Carver County Sheriff’s deputies responded to a missing/runaway complaint on Oct. 31, according to county documents. For the next two weeks, law enforcement agencies coordinated their efforts to return the child to Chanhassen. According to the official county complaint, A.C.R. met up with a woman in Excelsior who drove her for two days to Michigan, where she met with her older sister, Lauren, who eventually took her to meet up with their mother inside Canada. In November, Caroline and the two daughters were apprehended when they crossed the border back into the United States.
The city of Chanhassen also alleges Rice violated an order for protection preventing her from contacting her children. The city’s prosecutor, Elliott Knetsch, did not show up at the hearing on Tuesday morning but said during a telephone interview on Tuesday afternoon the city would pursue the three violation charges against Rice when the case is set for trial.
Excerpts from Annelise Rice, 19, describes her Family Court nightmare, Communities Digital News – May 2017
In an exclusive interview with this CDN reporter, Annelise Rice described a nightmarish childhood in which she was taken away from her mother without explanation and forced to live with a father who, she alleges, while mostly absent, she alleges he was abusive when he was present. Rice ran away multiple times, including on incident during which she spent approximately one month on the run with her mother.
Rice ran away multiple times, including on incident during which she spent approximately one month on the run with her mother.
She was repeatedly forced to live in foster care when not living with her father.
Rice argues in her lawsuit that the family court repeatedly violated her due process rights and used pseudo-science to support forcing her to live with her abusive father while being kept away from her mother. In part, the lawsuit states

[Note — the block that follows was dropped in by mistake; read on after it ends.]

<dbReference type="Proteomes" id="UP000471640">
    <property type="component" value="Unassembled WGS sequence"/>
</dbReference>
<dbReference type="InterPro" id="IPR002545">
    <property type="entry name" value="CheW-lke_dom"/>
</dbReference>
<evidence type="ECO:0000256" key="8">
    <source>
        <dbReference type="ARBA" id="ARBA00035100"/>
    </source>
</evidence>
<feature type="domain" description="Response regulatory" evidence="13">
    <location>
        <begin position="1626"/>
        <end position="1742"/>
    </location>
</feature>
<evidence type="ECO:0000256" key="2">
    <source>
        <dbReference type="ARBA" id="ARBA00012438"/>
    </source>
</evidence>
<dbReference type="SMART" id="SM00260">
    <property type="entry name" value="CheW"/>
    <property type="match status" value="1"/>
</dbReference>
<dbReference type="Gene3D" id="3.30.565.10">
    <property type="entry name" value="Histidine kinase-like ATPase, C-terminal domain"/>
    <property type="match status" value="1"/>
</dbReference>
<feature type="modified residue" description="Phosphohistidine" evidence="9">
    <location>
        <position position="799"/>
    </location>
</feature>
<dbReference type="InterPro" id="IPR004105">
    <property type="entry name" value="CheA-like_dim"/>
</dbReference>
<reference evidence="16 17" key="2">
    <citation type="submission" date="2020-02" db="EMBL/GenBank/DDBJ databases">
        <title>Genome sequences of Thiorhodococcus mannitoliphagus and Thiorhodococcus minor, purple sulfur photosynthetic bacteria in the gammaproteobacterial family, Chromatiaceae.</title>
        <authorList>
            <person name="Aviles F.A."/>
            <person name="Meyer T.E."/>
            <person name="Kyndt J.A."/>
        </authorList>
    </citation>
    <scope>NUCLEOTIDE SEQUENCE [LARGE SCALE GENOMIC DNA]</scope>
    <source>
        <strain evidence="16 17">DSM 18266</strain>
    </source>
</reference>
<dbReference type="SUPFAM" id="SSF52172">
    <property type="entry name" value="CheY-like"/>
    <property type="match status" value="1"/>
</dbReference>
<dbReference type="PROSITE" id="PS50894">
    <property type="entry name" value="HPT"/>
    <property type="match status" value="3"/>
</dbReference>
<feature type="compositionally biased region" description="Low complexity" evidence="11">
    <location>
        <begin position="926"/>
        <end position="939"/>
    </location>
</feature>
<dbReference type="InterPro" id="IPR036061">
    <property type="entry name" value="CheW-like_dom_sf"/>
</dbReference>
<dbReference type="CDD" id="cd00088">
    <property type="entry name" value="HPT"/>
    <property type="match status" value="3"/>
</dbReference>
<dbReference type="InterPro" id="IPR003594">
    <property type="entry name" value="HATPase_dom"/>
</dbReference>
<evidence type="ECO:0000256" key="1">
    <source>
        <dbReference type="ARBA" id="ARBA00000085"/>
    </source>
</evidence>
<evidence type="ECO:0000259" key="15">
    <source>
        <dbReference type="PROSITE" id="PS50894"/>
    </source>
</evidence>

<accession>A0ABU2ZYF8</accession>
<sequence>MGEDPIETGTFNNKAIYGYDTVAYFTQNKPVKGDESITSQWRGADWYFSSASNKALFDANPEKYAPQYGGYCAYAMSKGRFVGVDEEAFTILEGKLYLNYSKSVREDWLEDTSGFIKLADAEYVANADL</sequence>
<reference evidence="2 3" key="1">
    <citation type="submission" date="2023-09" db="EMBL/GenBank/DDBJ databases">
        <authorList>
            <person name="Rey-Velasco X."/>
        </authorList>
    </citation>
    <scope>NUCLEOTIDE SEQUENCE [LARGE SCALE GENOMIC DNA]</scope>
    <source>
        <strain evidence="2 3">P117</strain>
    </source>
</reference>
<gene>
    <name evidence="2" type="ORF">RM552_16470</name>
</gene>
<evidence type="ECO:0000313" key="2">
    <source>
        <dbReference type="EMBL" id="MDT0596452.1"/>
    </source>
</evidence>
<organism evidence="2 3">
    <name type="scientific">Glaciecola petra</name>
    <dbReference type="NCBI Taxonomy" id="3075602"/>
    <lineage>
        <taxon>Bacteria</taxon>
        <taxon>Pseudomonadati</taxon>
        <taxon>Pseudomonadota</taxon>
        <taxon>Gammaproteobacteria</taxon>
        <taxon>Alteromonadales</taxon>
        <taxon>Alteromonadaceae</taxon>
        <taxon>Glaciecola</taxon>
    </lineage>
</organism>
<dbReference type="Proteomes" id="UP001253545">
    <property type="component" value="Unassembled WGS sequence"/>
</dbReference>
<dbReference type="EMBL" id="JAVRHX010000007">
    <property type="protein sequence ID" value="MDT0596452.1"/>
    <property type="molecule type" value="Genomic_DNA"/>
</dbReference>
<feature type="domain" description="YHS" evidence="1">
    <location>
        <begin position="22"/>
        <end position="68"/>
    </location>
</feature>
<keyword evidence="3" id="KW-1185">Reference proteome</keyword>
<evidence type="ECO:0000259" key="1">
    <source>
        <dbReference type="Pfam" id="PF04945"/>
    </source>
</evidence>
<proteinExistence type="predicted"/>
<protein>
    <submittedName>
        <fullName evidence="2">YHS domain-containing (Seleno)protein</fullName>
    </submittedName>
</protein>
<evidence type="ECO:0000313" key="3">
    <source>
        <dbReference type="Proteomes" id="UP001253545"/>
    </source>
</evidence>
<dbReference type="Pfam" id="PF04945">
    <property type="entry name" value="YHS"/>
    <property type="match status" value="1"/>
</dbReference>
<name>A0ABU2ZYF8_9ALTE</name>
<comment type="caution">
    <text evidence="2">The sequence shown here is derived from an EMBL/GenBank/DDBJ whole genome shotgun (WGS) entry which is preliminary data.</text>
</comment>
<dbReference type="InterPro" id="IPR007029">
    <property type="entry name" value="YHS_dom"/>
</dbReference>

“By coercing and financially harassing Plaintiffs mother into abandoning her legal efforts to protect Annelise through the courts, by knowingly allowing the introduction of false testimony, by allowing into evidence and/or the court’s consideration the bogus, disreputable, and pro child-abuser ‘Parental Alienation Syndrome’ theory concocted by the discredited misogynist Richard Gardner, by failing to disclose to the court the unethical and prejudicial relationship between Defendant Brent Rice and Defendants, by prohibiting Annelise Rice (or any older siblings) from testifying on her own behalf in order to obtain protection from the abuse, by falsifying child protective services reports on Plaintiffs abuse, and other acts.”
Philip Kanning – Carver County Judge
Bonnie Roy was divorced by her wealthy ex-husband who retained a vicious lawyer with a large, major law firm to whom he paid many thousands of dollars for his fees and then deducted them as business expenses – clearly tax fraud. He insisted on joint legal custody and then used his legal custody to interfere with the medical and dental needs of his children. Then, he again committed tax fraud by reporting less than half of his construction company/storage company income so he could keep child support payments to less than a livable amount.
Bonnie, a cancer survivor who still has serious and painful medical problems cannot work and still receives medical care. She tries to feed herself and her two children on $300 per month and is forced to accept medical assistance and food shelf items and borrow substantial sums from friends. Her son, now in college, receives no help from his father for tuition and is relying on loans, grants, and work. Neither child will have anything to do with their father. In court,
Judge Kanning insists on letting father get away with his frauds, refused to accept evidence from Bonnie of father’s earnings, rejected Bonnie’s evidence of poverty and disabilities, and accepted the incomplete and false testimony of a guardian ad litem who was paid thousands of dollars by father for her report. Bonnie`s case was recently transferred to Dakota County. Judge Sutherland of Dakota County continued to allow the father to leave the mother and children destitute. Sutherland also denied Bonnie`s In Forma Pauperis – which allows her to file motion papers with the court free of charge. This was denied even though Bonnie`s income was $8000 last year. This is clear abuse of power.